Secretary of State Condoleezza Rice, in a frenetic set of meetings amid Israeli-Hezbollah fighting, declared Tuesday the United States wants an "urgent and enduring" peace where problems are solved without war.

Talking to reporters after meeting with Palestinian President Mahmoud Abbas, Rice said, "We need to get to a sustainable peace, there must be a way for people to reconcile their differences."

Earlier, meeting in Jerusalem with Israeli Prime Minister Ehud Olmert, she said the time has come for a new Middle East. "I have no doubt there are those who wish to strangle a democratic and sovereign Lebanon in its crib," Rice said. "We, of course, also urgently want to end the violence."

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In Israel, she reiterated the United States' position that a cessation of hostilities in Lebanon must come with conditions, saying there is "no desire" on the part of U.S. officials to come back in weeks or months after terrorists find another way to disrupt any potential cease fire.

"It is time for a new Middle East," she said. "It is time to say to those that don't want a different kind of Middle East that we will prevail. They will not."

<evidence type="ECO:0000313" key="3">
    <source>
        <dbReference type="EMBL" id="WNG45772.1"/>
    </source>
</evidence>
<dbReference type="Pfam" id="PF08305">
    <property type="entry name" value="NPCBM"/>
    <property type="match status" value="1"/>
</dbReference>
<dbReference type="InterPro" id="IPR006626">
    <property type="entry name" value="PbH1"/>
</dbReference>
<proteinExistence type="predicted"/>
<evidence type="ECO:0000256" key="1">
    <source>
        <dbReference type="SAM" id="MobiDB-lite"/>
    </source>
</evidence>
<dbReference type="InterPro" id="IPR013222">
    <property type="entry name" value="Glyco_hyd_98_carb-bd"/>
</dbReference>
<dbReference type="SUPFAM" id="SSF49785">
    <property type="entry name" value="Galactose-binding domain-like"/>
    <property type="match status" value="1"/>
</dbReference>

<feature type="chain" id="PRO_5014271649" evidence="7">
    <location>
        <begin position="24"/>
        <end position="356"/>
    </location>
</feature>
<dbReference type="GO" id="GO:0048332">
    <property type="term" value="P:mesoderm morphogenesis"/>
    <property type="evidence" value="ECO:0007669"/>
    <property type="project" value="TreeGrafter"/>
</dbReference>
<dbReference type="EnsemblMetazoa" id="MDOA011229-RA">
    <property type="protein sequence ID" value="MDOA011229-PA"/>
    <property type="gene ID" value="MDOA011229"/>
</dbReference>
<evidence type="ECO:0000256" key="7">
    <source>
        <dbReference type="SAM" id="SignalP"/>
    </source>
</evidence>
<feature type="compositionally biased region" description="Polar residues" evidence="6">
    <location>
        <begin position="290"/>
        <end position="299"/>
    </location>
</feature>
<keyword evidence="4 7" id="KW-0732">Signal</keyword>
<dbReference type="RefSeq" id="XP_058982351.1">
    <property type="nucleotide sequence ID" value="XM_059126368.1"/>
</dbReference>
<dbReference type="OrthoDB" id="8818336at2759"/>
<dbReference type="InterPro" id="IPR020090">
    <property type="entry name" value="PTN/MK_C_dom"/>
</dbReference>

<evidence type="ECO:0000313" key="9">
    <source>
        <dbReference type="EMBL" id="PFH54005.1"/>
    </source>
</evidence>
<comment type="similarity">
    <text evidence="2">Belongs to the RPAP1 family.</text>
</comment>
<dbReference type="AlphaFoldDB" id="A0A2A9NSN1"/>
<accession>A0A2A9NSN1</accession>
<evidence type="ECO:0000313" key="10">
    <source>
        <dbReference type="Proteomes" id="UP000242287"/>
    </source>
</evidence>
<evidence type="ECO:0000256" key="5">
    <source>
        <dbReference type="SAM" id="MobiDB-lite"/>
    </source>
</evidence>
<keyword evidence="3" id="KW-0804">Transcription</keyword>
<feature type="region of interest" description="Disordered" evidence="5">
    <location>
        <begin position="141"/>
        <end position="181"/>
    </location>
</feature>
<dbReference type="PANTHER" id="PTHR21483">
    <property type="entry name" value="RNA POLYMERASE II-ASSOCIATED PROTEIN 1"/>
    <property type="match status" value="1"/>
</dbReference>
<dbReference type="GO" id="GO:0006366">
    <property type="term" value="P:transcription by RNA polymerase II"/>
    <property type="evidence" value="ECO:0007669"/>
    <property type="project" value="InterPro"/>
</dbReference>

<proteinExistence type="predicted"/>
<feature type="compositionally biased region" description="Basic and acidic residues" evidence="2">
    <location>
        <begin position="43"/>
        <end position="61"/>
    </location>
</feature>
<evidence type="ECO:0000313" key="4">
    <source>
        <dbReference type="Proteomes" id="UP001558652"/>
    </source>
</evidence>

Olmert welcomed Rice warmly and vowed that "Israel is determined to carry on this fight against Hezbollah." He said his government "will not hesitate to take severe measures against those who are aiming thousands of rockets and missiles against innocent civilians for the sole purpose of killing them."

Rice is working on two fronts — Israel's tensions with the Palestinians as well as the fighting to its north along its border with Lebanon, where two weeks of fighting with Lebanese Hezbollah militia have left hundreds of civilians dead, mostly on the Lebanese side.

During a meeting with that included about a dozen U.S. and Palestinian officials, Rice and Abbas talked about getting additional aid to the debt-laden Palestinian government as well as the state of an Israeli soldier captured last month by Hamas-linked militants.

Rice said she briefed Abbas "on efforts we're making to bring about an urgent but enduring cease-fire in Lebanon, one that can deal with the causes of extremism that began this crisis and that can also lead to the establishment of the sovereignty of the Lebanese government throughout its territory."

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Rice told Abbas that while she and other allies are engaged in resolving the situation in Lebanon, the U.S. has not forgotten the Palestinians' plight.

In her visit here, Rice also told Abbas "how very much admiration there is for you in the United States for your courage and your continuing leadership of the Palestinian people."

"I assured the president that we had great concerns about the sufferings of innocent people throughout the region," she told reporters, saying that "even as the Lebanon situation resolves, we must remain focused on what is happening here, to get back onto a course" that will redeem a vision of "two states living side by side in peace."